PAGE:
What Is An Operational Audit, And What Is The Purpose Of An Operational Audit?

What Is An Operational Audit Purpose

Regularly analyzing the internal workings of your company is the best way to guarantee that all of its procedures are helping it function as effectively as possible. For example, a firm could do an operational audit to evaluate the effectiveness of its existing processes and protocols. In another instance, increasing sales numbers and decreasing operating expenses are two ways auditing may help a company become more competitive. In addition, an operational audit finds areas where a firm may enhance its operations.

An operational audit allows the organization to make adjustments that will make its procedures more productive or efficient. Therefore, having a good understanding of how to execute an audit correctly may help your firm function more efficiently and accomplish its organizational goals.

In this article, we will explain in detail what an operational audit is, how the procedure is carried out, and the purpose of an operational audit. You will also learn the advantages and disadvantages of operational audits for your business. But first, let us have look at what an audit is and the main purpose of an audit or auditing.

What Is An Audit?

An audit is a thorough inspection or review of a business’s financial information and accounting records. Although most people associate the phrase with examining an organization’s financial records, audits can also take various forms.

An inspection of documents is carried out during an audit to verify that a company’s financial statements are true and accurate representations of its operations. After an initial review of the financial statement, an auditor will conduct physical inspections of the inventory and ensure that all transactions have been accurately documented.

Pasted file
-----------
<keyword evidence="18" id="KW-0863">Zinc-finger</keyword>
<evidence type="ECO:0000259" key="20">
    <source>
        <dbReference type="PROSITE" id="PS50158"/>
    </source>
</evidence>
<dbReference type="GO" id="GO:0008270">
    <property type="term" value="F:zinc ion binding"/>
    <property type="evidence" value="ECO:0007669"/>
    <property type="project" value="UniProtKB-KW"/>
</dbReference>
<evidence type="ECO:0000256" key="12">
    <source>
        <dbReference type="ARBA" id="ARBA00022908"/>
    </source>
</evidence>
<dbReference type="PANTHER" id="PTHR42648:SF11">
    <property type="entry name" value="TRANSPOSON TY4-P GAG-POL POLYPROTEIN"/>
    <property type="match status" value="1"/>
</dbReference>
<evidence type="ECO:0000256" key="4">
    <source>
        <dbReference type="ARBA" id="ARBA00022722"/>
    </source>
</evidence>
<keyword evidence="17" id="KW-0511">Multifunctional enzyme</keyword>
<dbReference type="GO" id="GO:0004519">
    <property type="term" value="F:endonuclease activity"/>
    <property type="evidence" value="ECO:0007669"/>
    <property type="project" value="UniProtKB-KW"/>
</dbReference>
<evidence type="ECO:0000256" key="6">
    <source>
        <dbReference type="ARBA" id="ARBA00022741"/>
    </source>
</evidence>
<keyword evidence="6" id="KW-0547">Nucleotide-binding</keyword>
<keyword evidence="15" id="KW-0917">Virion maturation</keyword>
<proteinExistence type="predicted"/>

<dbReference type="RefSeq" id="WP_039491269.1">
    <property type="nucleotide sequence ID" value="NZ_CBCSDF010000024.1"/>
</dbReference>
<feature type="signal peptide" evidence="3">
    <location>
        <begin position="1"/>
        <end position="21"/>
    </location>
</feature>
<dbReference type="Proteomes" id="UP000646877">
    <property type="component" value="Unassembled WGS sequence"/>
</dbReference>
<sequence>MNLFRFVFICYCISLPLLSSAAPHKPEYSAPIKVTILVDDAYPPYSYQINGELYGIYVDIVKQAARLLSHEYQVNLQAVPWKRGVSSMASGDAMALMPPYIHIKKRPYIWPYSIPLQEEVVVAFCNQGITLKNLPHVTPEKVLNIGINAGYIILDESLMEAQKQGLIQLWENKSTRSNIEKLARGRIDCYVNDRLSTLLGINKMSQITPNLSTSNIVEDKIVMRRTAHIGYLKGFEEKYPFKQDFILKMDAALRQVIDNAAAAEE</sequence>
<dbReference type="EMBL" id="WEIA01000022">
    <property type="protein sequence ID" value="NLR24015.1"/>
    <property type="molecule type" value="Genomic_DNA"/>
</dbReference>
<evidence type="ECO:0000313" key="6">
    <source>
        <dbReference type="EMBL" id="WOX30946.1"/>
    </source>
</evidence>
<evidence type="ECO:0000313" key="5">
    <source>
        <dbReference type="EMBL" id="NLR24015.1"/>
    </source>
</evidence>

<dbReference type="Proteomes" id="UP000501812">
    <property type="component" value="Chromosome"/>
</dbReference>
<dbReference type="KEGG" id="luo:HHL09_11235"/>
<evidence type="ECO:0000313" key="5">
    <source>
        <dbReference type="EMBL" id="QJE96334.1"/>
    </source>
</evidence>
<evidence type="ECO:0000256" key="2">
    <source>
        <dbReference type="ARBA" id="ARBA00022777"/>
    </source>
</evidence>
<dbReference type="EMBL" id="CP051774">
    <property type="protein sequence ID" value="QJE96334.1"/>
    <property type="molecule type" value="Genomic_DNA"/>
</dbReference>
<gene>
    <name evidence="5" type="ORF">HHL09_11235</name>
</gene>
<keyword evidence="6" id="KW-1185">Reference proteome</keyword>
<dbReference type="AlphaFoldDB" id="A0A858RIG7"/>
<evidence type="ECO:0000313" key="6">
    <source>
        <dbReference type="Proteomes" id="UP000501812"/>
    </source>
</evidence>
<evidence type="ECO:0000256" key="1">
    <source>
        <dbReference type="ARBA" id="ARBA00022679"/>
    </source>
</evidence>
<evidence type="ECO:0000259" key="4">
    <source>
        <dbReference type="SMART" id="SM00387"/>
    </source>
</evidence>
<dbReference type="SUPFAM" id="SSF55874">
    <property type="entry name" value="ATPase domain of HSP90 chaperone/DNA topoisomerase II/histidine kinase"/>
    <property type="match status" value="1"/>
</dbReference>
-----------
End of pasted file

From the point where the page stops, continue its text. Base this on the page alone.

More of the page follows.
Who Is An Auditor?

According to Kul Narsingh Shrestha, an auditor is a person or a firm appointed by a company to execute an audit. To be qualified to carry out the duties of an auditor, a person must either be certified by the accounting and auditing regulatory authority or meet a set of prerequisite credentials. In most cases, a person has to get a certificate of practice from the regulatory body to perform the duties of an external auditor for a corporation.

What Are The Various Audit Types?

There are different types of audits carried out by different kinds of organizations. For instance, a plastic manufacturing firm may consider the cost of raw materials used to produce polythene bags. Therefore, the firm type determines the audit to be carried out. Hence the following are the most common types of audits carried out by most businesses.

  1. External Audit

An impartial third party, like the Internal Revenue Service (IRS) or an accountant, does an external audit for a business. External audits follow auditing standards. The main goal is accounting accuracy.

Most governments demand yearly external audits for large enterprises. In a major corporation, shareholders nominate directors to administer the firm on their behalf, requiring an external audit. Investors want reliable financial reporting. An external audit gives shareholders trust that financial statements are accurate.

  1. Internal Audit